Swim to the Moon Image Gallery

Round Lake —At the end of the half circle course we came to our first navigational challenge.  The swimming connection from Patterson Lake to Round Lake is a culvert.  From a distance the culvert did not look too challenging.  However, as we got closer it was a little dark and “spooky”.

A Lifeguard was standing in the water and kept us separated from the 10K swimmers who were still swimming up the course.  Thanks to the 3 second starting procedure, we had plenty of room to swim through the culvert.  As we swam out of the culvert we entered Round Lake.  Round Lake had a number of cottages around the shoreline.  We swam across Round Lake into Island Lake and then Watson Lake.  Island Lake and Watson Lake are in the Wilderness Recreation Area and it was a beautiful swim.  As you look at the two pictures on the right, you can see the one place I went off course.  You can see a left turn ahead, and I did not see the swimmers in front of me making the turn.  I went straight and when I sighted, I did not see anyone.  I was soon back on course.

Look at the pictures below and you can see the beginning of the short stream that connects Watson Lake to Half Moon Lake.

This was another part of the course where we were lucky to not be part of a large pack of swimmers.  The water was about 2 1/2 feet deep.  I swam, but I saw several swimmers running or walking, and that was legal on this course.  As we swam in the stream we passed under the “Willie P” bridge.  Nancy and I had fun checking out this Bridge.  (Thankfully little Willie P was not around doing his thing).  We then came out into Half Moon Lake.  I had swum to the Moon.  Now I just had to swim across the Moon and the race would be over.  Half Moon Lake is a large lake and I noticed the homes along the shore.  Check out (left) the beautiful “little summer cottage” I saw as I started swimming across the lake.  I had almost a mile to go to finish the swim.  Finally I was able to see the finish area.  I knew I was close as I was passing the special floats that were used for the 1.2 mile race and the 1/2 mile race.  One of the floats was a large Unicorn, and I could not stop smiling as I passed that float.  As I neared the finish I was able to look up and see the cabin we were staying in.  I knew that hot tub was waiting for me.  My body was sure looking forward to the Hot Tub.  Then I did a quick sight and there was the finish.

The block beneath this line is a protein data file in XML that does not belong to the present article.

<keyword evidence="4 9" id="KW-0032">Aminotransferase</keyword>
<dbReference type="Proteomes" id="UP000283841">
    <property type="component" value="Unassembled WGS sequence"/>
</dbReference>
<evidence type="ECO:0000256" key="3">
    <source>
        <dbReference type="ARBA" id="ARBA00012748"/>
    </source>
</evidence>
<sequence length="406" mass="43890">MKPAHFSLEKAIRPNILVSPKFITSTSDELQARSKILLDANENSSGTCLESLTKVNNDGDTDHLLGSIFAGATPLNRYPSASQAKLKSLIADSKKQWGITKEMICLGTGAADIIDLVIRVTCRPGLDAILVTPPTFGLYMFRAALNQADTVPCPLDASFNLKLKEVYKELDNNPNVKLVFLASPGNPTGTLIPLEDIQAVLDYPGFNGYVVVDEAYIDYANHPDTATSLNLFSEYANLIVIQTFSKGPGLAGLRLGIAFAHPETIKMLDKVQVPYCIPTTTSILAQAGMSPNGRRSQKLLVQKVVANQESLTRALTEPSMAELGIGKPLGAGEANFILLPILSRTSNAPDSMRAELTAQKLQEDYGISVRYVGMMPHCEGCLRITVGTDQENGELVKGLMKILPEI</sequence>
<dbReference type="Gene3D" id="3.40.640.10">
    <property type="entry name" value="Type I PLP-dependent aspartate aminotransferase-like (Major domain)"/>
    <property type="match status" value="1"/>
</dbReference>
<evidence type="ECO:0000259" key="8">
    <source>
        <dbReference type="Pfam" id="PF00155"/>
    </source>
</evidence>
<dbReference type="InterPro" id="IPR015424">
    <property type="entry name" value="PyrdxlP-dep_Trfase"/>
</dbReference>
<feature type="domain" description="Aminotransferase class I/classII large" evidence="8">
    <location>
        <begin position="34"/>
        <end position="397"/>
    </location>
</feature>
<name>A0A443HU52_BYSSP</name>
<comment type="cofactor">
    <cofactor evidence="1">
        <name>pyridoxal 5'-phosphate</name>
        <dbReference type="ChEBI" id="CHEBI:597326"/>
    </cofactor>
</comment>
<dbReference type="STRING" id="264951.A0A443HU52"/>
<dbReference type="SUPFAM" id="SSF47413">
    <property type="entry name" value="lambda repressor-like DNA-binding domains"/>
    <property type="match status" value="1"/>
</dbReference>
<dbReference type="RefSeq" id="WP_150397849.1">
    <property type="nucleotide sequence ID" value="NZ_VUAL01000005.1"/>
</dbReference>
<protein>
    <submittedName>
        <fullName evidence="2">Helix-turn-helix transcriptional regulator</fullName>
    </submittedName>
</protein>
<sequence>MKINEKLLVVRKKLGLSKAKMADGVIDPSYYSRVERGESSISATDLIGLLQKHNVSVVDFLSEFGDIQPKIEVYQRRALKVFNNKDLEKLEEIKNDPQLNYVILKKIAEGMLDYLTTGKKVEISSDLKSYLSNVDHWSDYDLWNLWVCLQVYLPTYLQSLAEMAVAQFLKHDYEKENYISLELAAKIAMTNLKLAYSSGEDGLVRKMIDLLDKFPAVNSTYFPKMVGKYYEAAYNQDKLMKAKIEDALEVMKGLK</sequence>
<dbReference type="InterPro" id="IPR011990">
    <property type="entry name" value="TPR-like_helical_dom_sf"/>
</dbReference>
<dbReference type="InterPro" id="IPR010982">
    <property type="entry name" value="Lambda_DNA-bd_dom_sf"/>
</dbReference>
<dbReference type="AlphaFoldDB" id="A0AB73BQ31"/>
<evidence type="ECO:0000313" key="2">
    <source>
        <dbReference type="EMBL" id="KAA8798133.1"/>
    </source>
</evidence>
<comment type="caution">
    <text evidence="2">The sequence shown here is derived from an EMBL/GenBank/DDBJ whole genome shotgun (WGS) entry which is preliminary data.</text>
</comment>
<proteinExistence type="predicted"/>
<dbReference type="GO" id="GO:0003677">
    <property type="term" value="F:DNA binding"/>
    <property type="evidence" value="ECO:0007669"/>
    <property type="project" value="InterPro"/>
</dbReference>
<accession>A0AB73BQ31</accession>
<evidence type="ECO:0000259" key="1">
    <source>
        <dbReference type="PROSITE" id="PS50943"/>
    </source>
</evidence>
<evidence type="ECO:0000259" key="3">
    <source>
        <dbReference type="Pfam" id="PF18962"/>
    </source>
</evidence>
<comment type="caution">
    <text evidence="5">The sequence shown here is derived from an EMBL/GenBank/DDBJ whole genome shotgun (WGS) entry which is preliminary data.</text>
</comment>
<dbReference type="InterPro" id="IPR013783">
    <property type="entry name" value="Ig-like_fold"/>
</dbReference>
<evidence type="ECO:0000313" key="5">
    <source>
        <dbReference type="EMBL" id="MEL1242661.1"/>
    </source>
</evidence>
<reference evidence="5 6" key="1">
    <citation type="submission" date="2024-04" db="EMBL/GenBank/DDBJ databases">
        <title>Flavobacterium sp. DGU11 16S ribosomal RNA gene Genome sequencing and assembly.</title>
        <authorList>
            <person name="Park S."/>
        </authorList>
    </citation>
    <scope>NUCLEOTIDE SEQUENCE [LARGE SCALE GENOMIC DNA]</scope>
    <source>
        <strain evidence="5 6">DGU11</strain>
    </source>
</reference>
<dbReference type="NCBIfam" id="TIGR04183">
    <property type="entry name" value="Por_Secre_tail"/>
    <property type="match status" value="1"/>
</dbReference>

Nancy snapped this picture of my finish.  My running days are over and now I walk out.  It was a fun, challenging and wonderful swim.  I swam the course in 1 hour, 29 minutes and 14 seconds.  That placed me 103 out of the 290.  I was also the oldest swimmer by 11 years.  So I felt really good about my time and the swim.

Epic Races, the organizers of the race did a fantastic job.  Seven hundred fifty swimmers were entered in the four different races and there was also a wetsuit division in each race.  They had 58 kayakers and Stand-Up Paddle Boarders along the course to guide you and watch over the swimmers.  The chip timing system worked well.  Lap tops were available at the Registration Tent where you could check out your finish, your pace time and your placing.  I highly recommend that “Swim to the Moon” be added to your Bucket List.

We stayed an extra day in Michigan so we could play tourist.  We decided to visit some of the little villages around Pinckney Wilderness Area.  The last village we visited, believe it or not, was Hell.  Yes, we went to Hell, and we even ate our lunch in Hell.  Hell, Michigan, is an actual village.

In summing up our trip, I can say; I swam to the Moon, I swam across the Moon, I looked at the Moon from a Hot Tub, and I went to Hell.  So to all my friends, who in friendly jest are always telling me where to go, I can now say, “I have already been there”.

Special thanks to Bill and Daleen, our cabin hosts and Eva, the CEO of Epic Races.